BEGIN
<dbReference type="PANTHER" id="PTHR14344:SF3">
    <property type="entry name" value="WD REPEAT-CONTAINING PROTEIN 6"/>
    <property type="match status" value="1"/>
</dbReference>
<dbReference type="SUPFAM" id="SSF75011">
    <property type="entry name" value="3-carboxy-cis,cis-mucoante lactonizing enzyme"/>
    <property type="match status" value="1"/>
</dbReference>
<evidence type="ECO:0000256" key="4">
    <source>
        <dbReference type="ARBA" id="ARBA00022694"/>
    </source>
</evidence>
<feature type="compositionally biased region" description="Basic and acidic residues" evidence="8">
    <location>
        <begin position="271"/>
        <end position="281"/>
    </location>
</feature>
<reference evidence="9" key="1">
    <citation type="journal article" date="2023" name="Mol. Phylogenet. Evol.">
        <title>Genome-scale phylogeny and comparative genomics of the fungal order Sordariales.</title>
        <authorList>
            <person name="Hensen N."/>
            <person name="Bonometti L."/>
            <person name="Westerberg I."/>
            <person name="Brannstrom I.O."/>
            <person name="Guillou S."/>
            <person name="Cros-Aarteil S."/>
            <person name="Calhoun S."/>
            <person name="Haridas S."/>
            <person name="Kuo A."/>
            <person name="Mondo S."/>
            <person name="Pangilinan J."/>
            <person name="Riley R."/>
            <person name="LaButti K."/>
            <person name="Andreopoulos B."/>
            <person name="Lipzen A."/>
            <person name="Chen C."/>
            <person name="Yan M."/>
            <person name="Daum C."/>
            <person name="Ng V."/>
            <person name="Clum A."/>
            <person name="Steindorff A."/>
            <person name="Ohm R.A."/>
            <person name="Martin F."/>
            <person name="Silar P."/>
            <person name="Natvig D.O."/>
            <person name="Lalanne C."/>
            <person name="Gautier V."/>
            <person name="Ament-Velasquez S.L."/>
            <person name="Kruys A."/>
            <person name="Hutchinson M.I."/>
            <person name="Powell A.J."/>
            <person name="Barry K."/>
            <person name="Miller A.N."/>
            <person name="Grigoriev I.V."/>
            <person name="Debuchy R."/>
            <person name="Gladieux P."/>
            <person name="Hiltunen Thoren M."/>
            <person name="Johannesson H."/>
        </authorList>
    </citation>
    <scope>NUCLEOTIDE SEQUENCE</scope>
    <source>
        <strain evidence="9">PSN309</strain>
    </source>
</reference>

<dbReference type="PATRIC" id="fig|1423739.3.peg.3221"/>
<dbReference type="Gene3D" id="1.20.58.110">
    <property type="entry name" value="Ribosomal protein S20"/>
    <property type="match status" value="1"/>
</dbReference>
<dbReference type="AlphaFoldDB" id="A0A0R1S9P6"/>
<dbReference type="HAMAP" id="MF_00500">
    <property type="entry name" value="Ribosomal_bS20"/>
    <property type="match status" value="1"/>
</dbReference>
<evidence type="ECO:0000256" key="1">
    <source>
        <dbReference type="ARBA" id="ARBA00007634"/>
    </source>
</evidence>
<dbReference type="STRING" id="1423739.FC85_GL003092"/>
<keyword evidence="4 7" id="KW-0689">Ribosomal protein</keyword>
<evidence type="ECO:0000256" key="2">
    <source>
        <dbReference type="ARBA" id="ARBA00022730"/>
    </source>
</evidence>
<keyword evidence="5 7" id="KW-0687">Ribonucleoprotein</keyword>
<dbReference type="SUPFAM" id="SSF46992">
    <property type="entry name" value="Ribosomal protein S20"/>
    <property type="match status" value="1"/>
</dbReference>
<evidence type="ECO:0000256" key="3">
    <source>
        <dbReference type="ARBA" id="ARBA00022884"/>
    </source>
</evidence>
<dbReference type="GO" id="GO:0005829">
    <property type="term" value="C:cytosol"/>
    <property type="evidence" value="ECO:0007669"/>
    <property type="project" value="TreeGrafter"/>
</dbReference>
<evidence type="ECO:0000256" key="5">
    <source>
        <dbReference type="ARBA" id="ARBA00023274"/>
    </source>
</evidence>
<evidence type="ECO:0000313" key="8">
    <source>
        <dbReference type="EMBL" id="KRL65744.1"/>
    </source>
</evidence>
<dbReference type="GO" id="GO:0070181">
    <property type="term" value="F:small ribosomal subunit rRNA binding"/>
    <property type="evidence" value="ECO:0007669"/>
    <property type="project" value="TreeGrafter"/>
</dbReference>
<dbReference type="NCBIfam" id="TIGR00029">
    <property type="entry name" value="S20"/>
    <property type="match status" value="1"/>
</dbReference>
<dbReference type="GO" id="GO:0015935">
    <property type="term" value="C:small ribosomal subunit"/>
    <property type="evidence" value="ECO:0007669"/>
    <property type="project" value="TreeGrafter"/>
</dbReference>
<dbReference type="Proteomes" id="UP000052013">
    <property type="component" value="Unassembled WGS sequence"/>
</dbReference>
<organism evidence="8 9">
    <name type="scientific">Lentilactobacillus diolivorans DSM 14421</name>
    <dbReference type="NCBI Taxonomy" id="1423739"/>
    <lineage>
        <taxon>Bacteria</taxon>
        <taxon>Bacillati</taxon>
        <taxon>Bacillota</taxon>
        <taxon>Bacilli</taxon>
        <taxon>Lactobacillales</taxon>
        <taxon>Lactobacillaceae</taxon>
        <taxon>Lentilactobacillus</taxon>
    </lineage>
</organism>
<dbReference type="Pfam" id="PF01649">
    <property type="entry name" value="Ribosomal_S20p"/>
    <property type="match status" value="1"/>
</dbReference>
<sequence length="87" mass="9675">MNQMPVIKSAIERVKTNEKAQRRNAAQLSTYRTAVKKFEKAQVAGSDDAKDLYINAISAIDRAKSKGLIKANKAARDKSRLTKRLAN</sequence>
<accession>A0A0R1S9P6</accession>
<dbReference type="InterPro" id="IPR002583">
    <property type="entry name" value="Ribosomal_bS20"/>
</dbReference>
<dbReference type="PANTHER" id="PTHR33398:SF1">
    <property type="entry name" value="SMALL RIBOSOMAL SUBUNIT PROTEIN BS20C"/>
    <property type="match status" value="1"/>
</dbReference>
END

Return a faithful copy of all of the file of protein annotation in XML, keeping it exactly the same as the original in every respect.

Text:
<dbReference type="PANTHER" id="PTHR14344:SF3">
    <property type="entry name" value="WD REPEAT-CONTAINING PROTEIN 6"/>
    <property type="match status" value="1"/>
</dbReference>
<dbReference type="SUPFAM" id="SSF75011">
    <property type="entry name" value="3-carboxy-cis,cis-mucoante lactonizing enzyme"/>
    <property type="match status" value="1"/>
</dbReference>
<evidence type="ECO:0000256" key="4">
    <source>
        <dbReference type="ARBA" id="ARBA00022694"/>
    </source>
</evidence>
<feature type="compositionally biased region" description="Basic and acidic residues" evidence="8">
    <location>
        <begin position="271"/>
        <end position="281"/>
    </location>
</feature>
<reference evidence="9" key="1">
    <citation type="journal article" date="2023" name="Mol. Phylogenet. Evol.">
        <title>Genome-scale phylogeny and comparative genomics of the fungal order Sordariales.</title>
        <authorList>
            <person name="Hensen N."/>
            <person name="Bonometti L."/>
            <person name="Westerberg I."/>
            <person name="Brannstrom I.O."/>
            <person name="Guillou S."/>
            <person name="Cros-Aarteil S."/>
            <person name="Calhoun S."/>
            <person name="Haridas S."/>
            <person name="Kuo A."/>
            <person name="Mondo S."/>
            <person name="Pangilinan J."/>
            <person name="Riley R."/>
            <person name="LaButti K."/>
            <person name="Andreopoulos B."/>
            <person name="Lipzen A."/>
            <person name="Chen C."/>
            <person name="Yan M."/>
            <person name="Daum C."/>
            <person name="Ng V."/>
            <person name="Clum A."/>
            <person name="Steindorff A."/>
            <person name="Ohm R.A."/>
            <person name="Martin F."/>
            <person name="Silar P."/>
            <person name="Natvig D.O."/>
            <person name="Lalanne C."/>
            <person name="Gautier V."/>
            <person name="Ament-Velasquez S.L."/>
            <person name="Kruys A."/>
            <person name="Hutchinson M.I."/>
            <person name="Powell A.J."/>
            <person name="Barry K."/>
            <person name="Miller A.N."/>
            <person name="Grigoriev I.V."/>
            <person name="Debuchy R."/>
            <person name="Gladieux P."/>
            <person name="Hiltunen Thoren M."/>
            <person name="Johannesson H."/>
        </authorList>
    </citation>
    <scope>NUCLEOTIDE SEQUENCE</scope>
    <source>
        <strain evidence="9">PSN309</strain>
    </source>
</reference>

<dbReference type="PATRIC" id="fig|1423739.3.peg.3221"/>
<dbReference type="Gene3D" id="1.20.58.110">
    <property type="entry name" value="Ribosomal protein S20"/>
    <property type="match status" value="1"/>
</dbReference>
<dbReference type="AlphaFoldDB" id="A0A0R1S9P6"/>
<dbReference type="HAMAP" id="MF_00500">
    <property type="entry name" value="Ribosomal_bS20"/>
    <property type="match status" value="1"/>
</dbReference>
<evidence type="ECO:0000256" key="1">
    <source>
        <dbReference type="ARBA" id="ARBA00007634"/>
    </source>
</evidence>
<dbReference type="STRING" id="1423739.FC85_GL003092"/>
<keyword evidence="4 7" id="KW-0689">Ribosomal protein</keyword>
<evidence type="ECO:0000256" key="2">
    <source>
        <dbReference type="ARBA" id="ARBA00022730"/>
    </source>
</evidence>
<keyword evidence="5 7" id="KW-0687">Ribonucleoprotein</keyword>
<dbReference type="SUPFAM" id="SSF46992">
    <property type="entry name" value="Ribosomal protein S20"/>
    <property type="match status" value="1"/>
</dbReference>
<evidence type="ECO:0000256" key="3">
    <source>
        <dbReference type="ARBA" id="ARBA00022884"/>
    </source>
</evidence>
<dbReference type="GO" id="GO:0005829">
    <property type="term" value="C:cytosol"/>
    <property type="evidence" value="ECO:0007669"/>
    <property type="project" value="TreeGrafter"/>
</dbReference>
<evidence type="ECO:0000256" key="5">
    <source>
        <dbReference type="ARBA" id="ARBA00023274"/>
    </source>
</evidence>
<evidence type="ECO:0000313" key="8">
    <source>
        <dbReference type="EMBL" id="KRL65744.1"/>
    </source>
</evidence>
<dbReference type="GO" id="GO:0070181">
    <property type="term" value="F:small ribosomal subunit rRNA binding"/>
    <property type="evidence" value="ECO:0007669"/>
    <property type="project" value="TreeGrafter"/>
</dbReference>
<dbReference type="NCBIfam" id="TIGR00029">
    <property type="entry name" value="S20"/>
    <property type="match status" value="1"/>
</dbReference>
<dbReference type="GO" id="GO:0015935">
    <property type="term" value="C:small ribosomal subunit"/>
    <property type="evidence" value="ECO:0007669"/>
    <property type="project" value="TreeGrafter"/>
</dbReference>
<dbReference type="Proteomes" id="UP000052013">
    <property type="component" value="Unassembled WGS sequence"/>
</dbReference>
<organism evidence="8 9">
    <name type="scientific">Lentilactobacillus diolivorans DSM 14421</name>
    <dbReference type="NCBI Taxonomy" id="1423739"/>
    <lineage>
        <taxon>Bacteria</taxon>
        <taxon>Bacillati</taxon>
        <taxon>Bacillota</taxon>
        <taxon>Bacilli</taxon>
        <taxon>Lactobacillales</taxon>
        <taxon>Lactobacillaceae</taxon>
        <taxon>Lentilactobacillus</taxon>
    </lineage>
</organism>
<dbReference type="Pfam" id="PF01649">
    <property type="entry name" value="Ribosomal_S20p"/>
    <property type="match status" value="1"/>
</dbReference>
<sequence length="87" mass="9675">MNQMPVIKSAIERVKTNEKAQRRNAAQLSTYRTAVKKFEKAQVAGSDDAKDLYINAISAIDRAKSKGLIKANKAARDKSRLTKRLAN</sequence>
<accession>A0A0R1S9P6</accession>
<dbReference type="InterPro" id="IPR002583">
    <property type="entry name" value="Ribosomal_bS20"/>
</dbReference>
<dbReference type="PANTHER" id="PTHR33398:SF1">
    <property type="entry name" value="SMALL RIBOSOMAL SUBUNIT PROTEIN BS20C"/>
    <property type="match status" value="1"/>
</dbReference>